Enterprises undertaking digital transformation have a significant challenge of simultaneously managing traditional predictable systems and applications while enabling rapid application development and data delivery for innovation and experimentation. Gartner calls this Bimodal IT, and Marc Andreessen summarized how this transformation is happening in his seminal article “Software is Eating the World.”
In a physical business, application development and IT operations were distinct processes, with a formal request-response engagement between the two. Application developers requested infrastructure or data, and the operations team provisioned servers, storage, and networks and configured proprietary software to provision and manage data. The entire process took several days, which when combined with the “waterfall” software development model, resulted in long cycle times. A physical-centric IT organization addressed the needs of a physical-centric business.
Digital enterprises require continuous development of core business applications and continuous management, delivery and analysis of data. Data needs to be immediately available for app testing and analytics if the business is to successfully evolve and grow. A DevOps IT model with a continuous integration and continuous deployment (CI/CD) software development model and use of analytics or machine learning tools to analyze data are an integral part of a digital enterprise.
Most organizations undertaking digital transformation have responded by addressing two components of the stack:
- Virtualize infrastructure, delivering infrastructure as a service (IaaS) and provision infrastructure on demand via APIs.
- Virtualize the application software to deliver software as a service (SaaS).
When it comes to the third, key component of the stack, the only proprietary asset of the enterprise, data, enterprises respond by applying the tools, processes and products of a traditional physical business to meet the requirements of a digital enterprise. And they fail miserably.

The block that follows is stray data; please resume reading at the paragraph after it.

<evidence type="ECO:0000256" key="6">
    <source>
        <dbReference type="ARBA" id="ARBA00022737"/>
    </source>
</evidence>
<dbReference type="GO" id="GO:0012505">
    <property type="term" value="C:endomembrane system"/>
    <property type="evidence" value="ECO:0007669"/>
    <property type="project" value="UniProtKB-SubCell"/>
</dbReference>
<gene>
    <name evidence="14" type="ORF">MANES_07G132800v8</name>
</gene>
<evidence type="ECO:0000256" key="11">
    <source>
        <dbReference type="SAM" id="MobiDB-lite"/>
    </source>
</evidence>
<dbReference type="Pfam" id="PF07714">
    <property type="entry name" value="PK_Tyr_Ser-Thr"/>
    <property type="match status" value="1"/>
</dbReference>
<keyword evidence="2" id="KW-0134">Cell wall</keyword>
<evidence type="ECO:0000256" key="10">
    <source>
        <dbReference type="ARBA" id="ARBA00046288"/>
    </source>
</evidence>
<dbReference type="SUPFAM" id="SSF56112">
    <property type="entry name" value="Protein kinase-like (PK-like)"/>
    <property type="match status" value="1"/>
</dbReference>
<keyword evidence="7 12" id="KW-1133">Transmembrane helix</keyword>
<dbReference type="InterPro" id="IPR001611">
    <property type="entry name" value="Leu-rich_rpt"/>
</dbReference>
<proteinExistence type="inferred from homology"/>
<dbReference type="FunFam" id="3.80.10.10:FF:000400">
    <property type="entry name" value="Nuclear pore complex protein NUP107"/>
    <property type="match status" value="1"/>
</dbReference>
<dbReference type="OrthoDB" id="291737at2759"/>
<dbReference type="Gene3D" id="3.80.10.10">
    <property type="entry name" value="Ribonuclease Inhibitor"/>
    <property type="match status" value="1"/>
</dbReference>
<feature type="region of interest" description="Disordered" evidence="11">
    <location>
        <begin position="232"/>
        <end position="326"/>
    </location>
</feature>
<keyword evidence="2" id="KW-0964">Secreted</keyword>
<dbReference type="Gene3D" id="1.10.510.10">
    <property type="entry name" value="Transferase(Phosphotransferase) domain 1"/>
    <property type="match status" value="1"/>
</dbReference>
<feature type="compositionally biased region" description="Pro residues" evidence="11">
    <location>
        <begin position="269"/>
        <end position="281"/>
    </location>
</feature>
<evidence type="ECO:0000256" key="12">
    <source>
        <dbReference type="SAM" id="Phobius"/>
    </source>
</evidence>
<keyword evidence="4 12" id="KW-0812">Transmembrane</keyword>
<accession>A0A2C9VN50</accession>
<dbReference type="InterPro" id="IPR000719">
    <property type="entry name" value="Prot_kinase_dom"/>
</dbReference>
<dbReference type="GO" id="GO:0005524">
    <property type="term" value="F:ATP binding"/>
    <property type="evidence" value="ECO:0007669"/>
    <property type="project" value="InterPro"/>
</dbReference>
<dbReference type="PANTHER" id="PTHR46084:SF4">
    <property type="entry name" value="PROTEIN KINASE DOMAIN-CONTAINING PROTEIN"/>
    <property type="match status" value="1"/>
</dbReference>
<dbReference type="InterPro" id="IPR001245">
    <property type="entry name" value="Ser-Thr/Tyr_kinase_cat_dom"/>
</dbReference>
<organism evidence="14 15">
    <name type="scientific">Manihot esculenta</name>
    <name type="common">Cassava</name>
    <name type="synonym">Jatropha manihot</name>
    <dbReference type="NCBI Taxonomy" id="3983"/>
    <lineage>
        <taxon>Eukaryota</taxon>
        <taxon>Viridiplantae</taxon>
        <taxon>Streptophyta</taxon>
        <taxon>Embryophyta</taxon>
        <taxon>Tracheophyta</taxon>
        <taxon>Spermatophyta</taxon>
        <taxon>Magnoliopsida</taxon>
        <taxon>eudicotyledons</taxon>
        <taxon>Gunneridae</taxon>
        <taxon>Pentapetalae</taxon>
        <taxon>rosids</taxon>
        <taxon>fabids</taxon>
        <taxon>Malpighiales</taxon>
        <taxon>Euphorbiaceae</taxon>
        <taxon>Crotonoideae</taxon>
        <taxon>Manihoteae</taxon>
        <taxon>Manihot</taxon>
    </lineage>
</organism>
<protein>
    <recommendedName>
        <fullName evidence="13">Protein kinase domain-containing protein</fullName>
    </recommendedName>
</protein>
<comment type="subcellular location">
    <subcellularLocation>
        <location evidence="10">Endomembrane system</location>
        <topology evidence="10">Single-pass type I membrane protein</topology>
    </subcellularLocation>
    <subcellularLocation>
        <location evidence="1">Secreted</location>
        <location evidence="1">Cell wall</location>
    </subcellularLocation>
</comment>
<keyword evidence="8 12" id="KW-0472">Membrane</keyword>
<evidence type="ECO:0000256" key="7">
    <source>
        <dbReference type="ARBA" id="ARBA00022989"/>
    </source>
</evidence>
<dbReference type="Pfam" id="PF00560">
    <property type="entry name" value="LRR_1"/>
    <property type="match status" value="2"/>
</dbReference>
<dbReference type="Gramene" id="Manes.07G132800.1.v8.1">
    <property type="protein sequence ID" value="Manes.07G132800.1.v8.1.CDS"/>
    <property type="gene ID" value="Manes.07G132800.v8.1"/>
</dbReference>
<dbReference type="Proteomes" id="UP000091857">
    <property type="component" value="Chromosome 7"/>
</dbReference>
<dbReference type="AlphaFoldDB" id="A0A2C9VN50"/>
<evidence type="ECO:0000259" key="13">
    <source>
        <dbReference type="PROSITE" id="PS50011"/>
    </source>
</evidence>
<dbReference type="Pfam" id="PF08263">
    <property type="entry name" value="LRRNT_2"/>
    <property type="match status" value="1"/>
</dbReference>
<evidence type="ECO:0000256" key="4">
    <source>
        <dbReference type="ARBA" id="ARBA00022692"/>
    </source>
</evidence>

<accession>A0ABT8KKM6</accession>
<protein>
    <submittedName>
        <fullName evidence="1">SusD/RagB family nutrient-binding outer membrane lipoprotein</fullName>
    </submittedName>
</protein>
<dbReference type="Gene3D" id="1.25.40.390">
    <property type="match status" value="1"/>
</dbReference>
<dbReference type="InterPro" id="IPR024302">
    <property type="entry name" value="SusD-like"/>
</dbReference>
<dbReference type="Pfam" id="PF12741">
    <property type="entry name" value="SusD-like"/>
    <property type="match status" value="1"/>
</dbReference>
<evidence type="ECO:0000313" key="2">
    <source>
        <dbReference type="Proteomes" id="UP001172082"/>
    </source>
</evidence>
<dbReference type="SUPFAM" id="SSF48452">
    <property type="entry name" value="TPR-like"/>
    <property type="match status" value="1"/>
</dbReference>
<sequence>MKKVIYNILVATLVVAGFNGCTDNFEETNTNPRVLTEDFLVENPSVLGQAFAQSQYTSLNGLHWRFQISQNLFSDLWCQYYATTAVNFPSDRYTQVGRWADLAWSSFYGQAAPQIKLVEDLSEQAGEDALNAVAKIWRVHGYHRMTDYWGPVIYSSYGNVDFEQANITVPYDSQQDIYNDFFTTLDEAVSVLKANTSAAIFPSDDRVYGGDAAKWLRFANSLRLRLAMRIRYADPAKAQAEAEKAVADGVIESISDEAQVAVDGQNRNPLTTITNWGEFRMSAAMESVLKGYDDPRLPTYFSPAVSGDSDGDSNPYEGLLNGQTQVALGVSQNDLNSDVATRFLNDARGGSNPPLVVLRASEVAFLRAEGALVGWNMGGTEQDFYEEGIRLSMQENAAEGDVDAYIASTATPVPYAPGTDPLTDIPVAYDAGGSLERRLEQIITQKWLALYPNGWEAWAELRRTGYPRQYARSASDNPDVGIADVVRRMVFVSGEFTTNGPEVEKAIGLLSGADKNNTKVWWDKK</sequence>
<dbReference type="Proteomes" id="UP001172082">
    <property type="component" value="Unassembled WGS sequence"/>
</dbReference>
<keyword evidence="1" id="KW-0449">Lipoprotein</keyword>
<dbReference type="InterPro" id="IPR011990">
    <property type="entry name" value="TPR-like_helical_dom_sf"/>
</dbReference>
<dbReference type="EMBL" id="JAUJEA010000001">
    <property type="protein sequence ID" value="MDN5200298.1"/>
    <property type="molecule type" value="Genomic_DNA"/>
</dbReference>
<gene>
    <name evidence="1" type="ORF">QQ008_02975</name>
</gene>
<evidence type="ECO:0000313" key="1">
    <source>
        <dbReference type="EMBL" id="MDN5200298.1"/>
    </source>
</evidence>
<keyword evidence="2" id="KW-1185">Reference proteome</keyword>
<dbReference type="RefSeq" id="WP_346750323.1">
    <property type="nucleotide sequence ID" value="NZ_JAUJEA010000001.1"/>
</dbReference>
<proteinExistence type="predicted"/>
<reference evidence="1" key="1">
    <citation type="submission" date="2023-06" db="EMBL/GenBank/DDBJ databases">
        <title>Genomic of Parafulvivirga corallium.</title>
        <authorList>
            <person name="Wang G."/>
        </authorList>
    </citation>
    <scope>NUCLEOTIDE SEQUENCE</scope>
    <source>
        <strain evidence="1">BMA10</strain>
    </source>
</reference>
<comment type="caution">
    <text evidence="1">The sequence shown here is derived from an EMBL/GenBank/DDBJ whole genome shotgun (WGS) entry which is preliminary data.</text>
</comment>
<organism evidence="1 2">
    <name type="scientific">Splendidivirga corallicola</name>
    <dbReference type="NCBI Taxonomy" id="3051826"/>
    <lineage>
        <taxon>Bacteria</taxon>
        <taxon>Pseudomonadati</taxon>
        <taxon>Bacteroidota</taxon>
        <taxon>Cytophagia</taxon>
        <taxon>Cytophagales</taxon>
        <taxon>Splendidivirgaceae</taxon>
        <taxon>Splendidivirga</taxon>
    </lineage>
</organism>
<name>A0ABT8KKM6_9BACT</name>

Figure 3: Traditional tools attempting to deliver digital transformation
Data is manually extracted at different stages of the lifecycle for use by application development, analytics, sharing, selling, compliance or other use cases. Extracting and transforming data each time is limited by the data “gravity” problem. It requires significant time and resources every time and, depending on the size of data, could take days, weeks or months.
Instant infrastructure availability without instant data availability results in a zombie digital enterprise with all the skeleton and no life.
Digital transformation has also created a secular disruption of the storage industry by breaking the foundational model it was built on. By using the traditional data management tools to deliver instant access to data anywhere, from any point in time, requires the fastest and the most expensive storage all the time, everywhere! It’s an unsustainable economic model.
For almost a decade now, industry vendors have invested billions in building newer storage products and business models: high-performance, scale-out, all-flash, hybrid, cloud, software-defined—the list goes on. They fundamentally overlooked the fact that digital transformation also happened to the storage industry. It has nothing to do with storage. And everything to do with data.
Datanomics for the digital enterprise requires a different data management model, one that is virtualized and combines the needs of the operations teams, who are custodians of data, and the developers and data scientists, who are the consumers of data.
In the next blog post, I’ll take a deeper look at the new data model to deliver on the requirements of Datanomics of modern, digital enterprises. We will look at specific examples of enterprises that have implemented some of the organizational changes needed to enable this model.
Read the article on Infoworld